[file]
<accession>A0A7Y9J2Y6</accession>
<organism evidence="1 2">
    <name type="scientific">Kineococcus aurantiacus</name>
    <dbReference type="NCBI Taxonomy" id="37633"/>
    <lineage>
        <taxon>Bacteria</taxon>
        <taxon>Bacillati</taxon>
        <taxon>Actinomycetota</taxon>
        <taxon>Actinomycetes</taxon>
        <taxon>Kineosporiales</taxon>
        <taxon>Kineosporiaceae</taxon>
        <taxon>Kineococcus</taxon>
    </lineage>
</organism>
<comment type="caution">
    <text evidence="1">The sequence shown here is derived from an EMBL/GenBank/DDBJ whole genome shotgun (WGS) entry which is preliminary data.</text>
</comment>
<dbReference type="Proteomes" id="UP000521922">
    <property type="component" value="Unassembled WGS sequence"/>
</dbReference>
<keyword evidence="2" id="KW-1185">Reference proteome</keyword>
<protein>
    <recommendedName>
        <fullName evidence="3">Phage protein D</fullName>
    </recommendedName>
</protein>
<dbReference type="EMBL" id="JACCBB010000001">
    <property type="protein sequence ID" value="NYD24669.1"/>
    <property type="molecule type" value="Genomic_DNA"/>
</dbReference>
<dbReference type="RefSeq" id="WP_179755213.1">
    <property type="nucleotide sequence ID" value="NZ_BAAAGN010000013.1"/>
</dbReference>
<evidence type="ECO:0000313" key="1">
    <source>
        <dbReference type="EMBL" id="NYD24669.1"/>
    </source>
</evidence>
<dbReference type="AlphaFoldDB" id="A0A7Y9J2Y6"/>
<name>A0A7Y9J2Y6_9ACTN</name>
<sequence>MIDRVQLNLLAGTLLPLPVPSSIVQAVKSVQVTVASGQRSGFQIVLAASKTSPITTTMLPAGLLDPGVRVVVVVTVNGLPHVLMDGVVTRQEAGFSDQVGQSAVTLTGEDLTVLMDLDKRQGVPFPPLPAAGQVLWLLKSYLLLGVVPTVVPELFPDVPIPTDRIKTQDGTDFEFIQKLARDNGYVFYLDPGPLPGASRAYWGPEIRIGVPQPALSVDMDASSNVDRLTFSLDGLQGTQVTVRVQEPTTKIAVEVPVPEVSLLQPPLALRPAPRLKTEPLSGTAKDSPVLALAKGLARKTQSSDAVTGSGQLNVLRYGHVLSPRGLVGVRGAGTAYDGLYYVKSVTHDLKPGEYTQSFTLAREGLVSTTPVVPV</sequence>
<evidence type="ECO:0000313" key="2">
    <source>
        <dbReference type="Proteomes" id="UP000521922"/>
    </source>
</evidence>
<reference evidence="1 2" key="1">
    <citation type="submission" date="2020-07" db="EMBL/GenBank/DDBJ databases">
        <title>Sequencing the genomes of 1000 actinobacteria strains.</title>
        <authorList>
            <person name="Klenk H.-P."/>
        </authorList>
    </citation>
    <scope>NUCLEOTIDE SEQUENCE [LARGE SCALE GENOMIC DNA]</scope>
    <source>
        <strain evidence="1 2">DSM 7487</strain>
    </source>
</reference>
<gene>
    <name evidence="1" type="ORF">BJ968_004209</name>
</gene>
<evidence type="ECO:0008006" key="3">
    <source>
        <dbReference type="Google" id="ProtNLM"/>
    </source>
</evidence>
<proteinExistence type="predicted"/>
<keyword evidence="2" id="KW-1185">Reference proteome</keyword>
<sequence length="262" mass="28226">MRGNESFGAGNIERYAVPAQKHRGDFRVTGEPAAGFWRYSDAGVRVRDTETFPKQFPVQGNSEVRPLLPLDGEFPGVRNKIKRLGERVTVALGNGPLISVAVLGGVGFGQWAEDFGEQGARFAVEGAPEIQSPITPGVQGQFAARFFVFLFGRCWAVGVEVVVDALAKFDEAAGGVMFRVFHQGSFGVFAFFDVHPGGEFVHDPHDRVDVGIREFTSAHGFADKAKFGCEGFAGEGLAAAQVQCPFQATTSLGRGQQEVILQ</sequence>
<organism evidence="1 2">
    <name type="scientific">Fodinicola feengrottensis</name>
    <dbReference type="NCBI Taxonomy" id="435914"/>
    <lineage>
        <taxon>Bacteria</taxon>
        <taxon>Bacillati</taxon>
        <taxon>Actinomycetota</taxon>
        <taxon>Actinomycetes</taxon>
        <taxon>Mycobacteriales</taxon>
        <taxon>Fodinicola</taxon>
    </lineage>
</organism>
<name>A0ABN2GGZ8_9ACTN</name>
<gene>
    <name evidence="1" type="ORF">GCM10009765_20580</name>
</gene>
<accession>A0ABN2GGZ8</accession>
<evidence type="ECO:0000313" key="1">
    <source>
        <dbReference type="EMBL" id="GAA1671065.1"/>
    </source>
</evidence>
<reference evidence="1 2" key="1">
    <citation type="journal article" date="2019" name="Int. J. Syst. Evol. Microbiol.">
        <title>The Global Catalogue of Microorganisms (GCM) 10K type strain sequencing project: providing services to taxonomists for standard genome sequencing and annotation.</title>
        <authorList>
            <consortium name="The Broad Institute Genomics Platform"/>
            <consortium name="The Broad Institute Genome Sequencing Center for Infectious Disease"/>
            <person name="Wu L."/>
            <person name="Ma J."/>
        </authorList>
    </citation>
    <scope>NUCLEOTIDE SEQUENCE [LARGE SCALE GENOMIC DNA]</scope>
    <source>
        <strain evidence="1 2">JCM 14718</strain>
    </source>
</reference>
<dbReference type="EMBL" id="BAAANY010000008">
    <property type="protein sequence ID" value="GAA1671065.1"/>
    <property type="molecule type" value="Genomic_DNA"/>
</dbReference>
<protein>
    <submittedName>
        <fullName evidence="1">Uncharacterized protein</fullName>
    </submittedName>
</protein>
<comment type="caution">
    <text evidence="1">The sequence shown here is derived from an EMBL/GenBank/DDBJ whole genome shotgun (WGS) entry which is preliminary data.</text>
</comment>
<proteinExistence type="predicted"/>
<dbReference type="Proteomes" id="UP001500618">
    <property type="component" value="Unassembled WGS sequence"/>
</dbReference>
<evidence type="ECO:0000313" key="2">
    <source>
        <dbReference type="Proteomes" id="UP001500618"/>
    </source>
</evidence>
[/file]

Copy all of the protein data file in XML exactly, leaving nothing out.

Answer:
<accession>A0A7Y9J2Y6</accession>
<organism evidence="1 2">
    <name type="scientific">Kineococcus aurantiacus</name>
    <dbReference type="NCBI Taxonomy" id="37633"/>
    <lineage>
        <taxon>Bacteria</taxon>
        <taxon>Bacillati</taxon>
        <taxon>Actinomycetota</taxon>
        <taxon>Actinomycetes</taxon>
        <taxon>Kineosporiales</taxon>
        <taxon>Kineosporiaceae</taxon>
        <taxon>Kineococcus</taxon>
    </lineage>
</organism>
<comment type="caution">
    <text evidence="1">The sequence shown here is derived from an EMBL/GenBank/DDBJ whole genome shotgun (WGS) entry which is preliminary data.</text>
</comment>
<dbReference type="Proteomes" id="UP000521922">
    <property type="component" value="Unassembled WGS sequence"/>
</dbReference>
<keyword evidence="2" id="KW-1185">Reference proteome</keyword>
<protein>
    <recommendedName>
        <fullName evidence="3">Phage protein D</fullName>
    </recommendedName>
</protein>
<dbReference type="EMBL" id="JACCBB010000001">
    <property type="protein sequence ID" value="NYD24669.1"/>
    <property type="molecule type" value="Genomic_DNA"/>
</dbReference>
<dbReference type="RefSeq" id="WP_179755213.1">
    <property type="nucleotide sequence ID" value="NZ_BAAAGN010000013.1"/>
</dbReference>
<evidence type="ECO:0000313" key="1">
    <source>
        <dbReference type="EMBL" id="NYD24669.1"/>
    </source>
</evidence>
<dbReference type="AlphaFoldDB" id="A0A7Y9J2Y6"/>
<name>A0A7Y9J2Y6_9ACTN</name>
<sequence>MIDRVQLNLLAGTLLPLPVPSSIVQAVKSVQVTVASGQRSGFQIVLAASKTSPITTTMLPAGLLDPGVRVVVVVTVNGLPHVLMDGVVTRQEAGFSDQVGQSAVTLTGEDLTVLMDLDKRQGVPFPPLPAAGQVLWLLKSYLLLGVVPTVVPELFPDVPIPTDRIKTQDGTDFEFIQKLARDNGYVFYLDPGPLPGASRAYWGPEIRIGVPQPALSVDMDASSNVDRLTFSLDGLQGTQVTVRVQEPTTKIAVEVPVPEVSLLQPPLALRPAPRLKTEPLSGTAKDSPVLALAKGLARKTQSSDAVTGSGQLNVLRYGHVLSPRGLVGVRGAGTAYDGLYYVKSVTHDLKPGEYTQSFTLAREGLVSTTPVVPV</sequence>
<evidence type="ECO:0000313" key="2">
    <source>
        <dbReference type="Proteomes" id="UP000521922"/>
    </source>
</evidence>
<reference evidence="1 2" key="1">
    <citation type="submission" date="2020-07" db="EMBL/GenBank/DDBJ databases">
        <title>Sequencing the genomes of 1000 actinobacteria strains.</title>
        <authorList>
            <person name="Klenk H.-P."/>
        </authorList>
    </citation>
    <scope>NUCLEOTIDE SEQUENCE [LARGE SCALE GENOMIC DNA]</scope>
    <source>
        <strain evidence="1 2">DSM 7487</strain>
    </source>
</reference>
<gene>
    <name evidence="1" type="ORF">BJ968_004209</name>
</gene>
<evidence type="ECO:0008006" key="3">
    <source>
        <dbReference type="Google" id="ProtNLM"/>
    </source>
</evidence>
<proteinExistence type="predicted"/>
<keyword evidence="2" id="KW-1185">Reference proteome</keyword>
<sequence length="262" mass="28226">MRGNESFGAGNIERYAVPAQKHRGDFRVTGEPAAGFWRYSDAGVRVRDTETFPKQFPVQGNSEVRPLLPLDGEFPGVRNKIKRLGERVTVALGNGPLISVAVLGGVGFGQWAEDFGEQGARFAVEGAPEIQSPITPGVQGQFAARFFVFLFGRCWAVGVEVVVDALAKFDEAAGGVMFRVFHQGSFGVFAFFDVHPGGEFVHDPHDRVDVGIREFTSAHGFADKAKFGCEGFAGEGLAAAQVQCPFQATTSLGRGQQEVILQ</sequence>
<organism evidence="1 2">
    <name type="scientific">Fodinicola feengrottensis</name>
    <dbReference type="NCBI Taxonomy" id="435914"/>
    <lineage>
        <taxon>Bacteria</taxon>
        <taxon>Bacillati</taxon>
        <taxon>Actinomycetota</taxon>
        <taxon>Actinomycetes</taxon>
        <taxon>Mycobacteriales</taxon>
        <taxon>Fodinicola</taxon>
    </lineage>
</organism>
<name>A0ABN2GGZ8_9ACTN</name>
<gene>
    <name evidence="1" type="ORF">GCM10009765_20580</name>
</gene>
<accession>A0ABN2GGZ8</accession>
<evidence type="ECO:0000313" key="1">
    <source>
        <dbReference type="EMBL" id="GAA1671065.1"/>
    </source>
</evidence>
<reference evidence="1 2" key="1">
    <citation type="journal article" date="2019" name="Int. J. Syst. Evol. Microbiol.">
        <title>The Global Catalogue of Microorganisms (GCM) 10K type strain sequencing project: providing services to taxonomists for standard genome sequencing and annotation.</title>
        <authorList>
            <consortium name="The Broad Institute Genomics Platform"/>
            <consortium name="The Broad Institute Genome Sequencing Center for Infectious Disease"/>
            <person name="Wu L."/>
            <person name="Ma J."/>
        </authorList>
    </citation>
    <scope>NUCLEOTIDE SEQUENCE [LARGE SCALE GENOMIC DNA]</scope>
    <source>
        <strain evidence="1 2">JCM 14718</strain>
    </source>
</reference>
<dbReference type="EMBL" id="BAAANY010000008">
    <property type="protein sequence ID" value="GAA1671065.1"/>
    <property type="molecule type" value="Genomic_DNA"/>
</dbReference>
<protein>
    <submittedName>
        <fullName evidence="1">Uncharacterized protein</fullName>
    </submittedName>
</protein>
<comment type="caution">
    <text evidence="1">The sequence shown here is derived from an EMBL/GenBank/DDBJ whole genome shotgun (WGS) entry which is preliminary data.</text>
</comment>
<proteinExistence type="predicted"/>
<dbReference type="Proteomes" id="UP001500618">
    <property type="component" value="Unassembled WGS sequence"/>
</dbReference>
<evidence type="ECO:0000313" key="2">
    <source>
        <dbReference type="Proteomes" id="UP001500618"/>
    </source>
</evidence>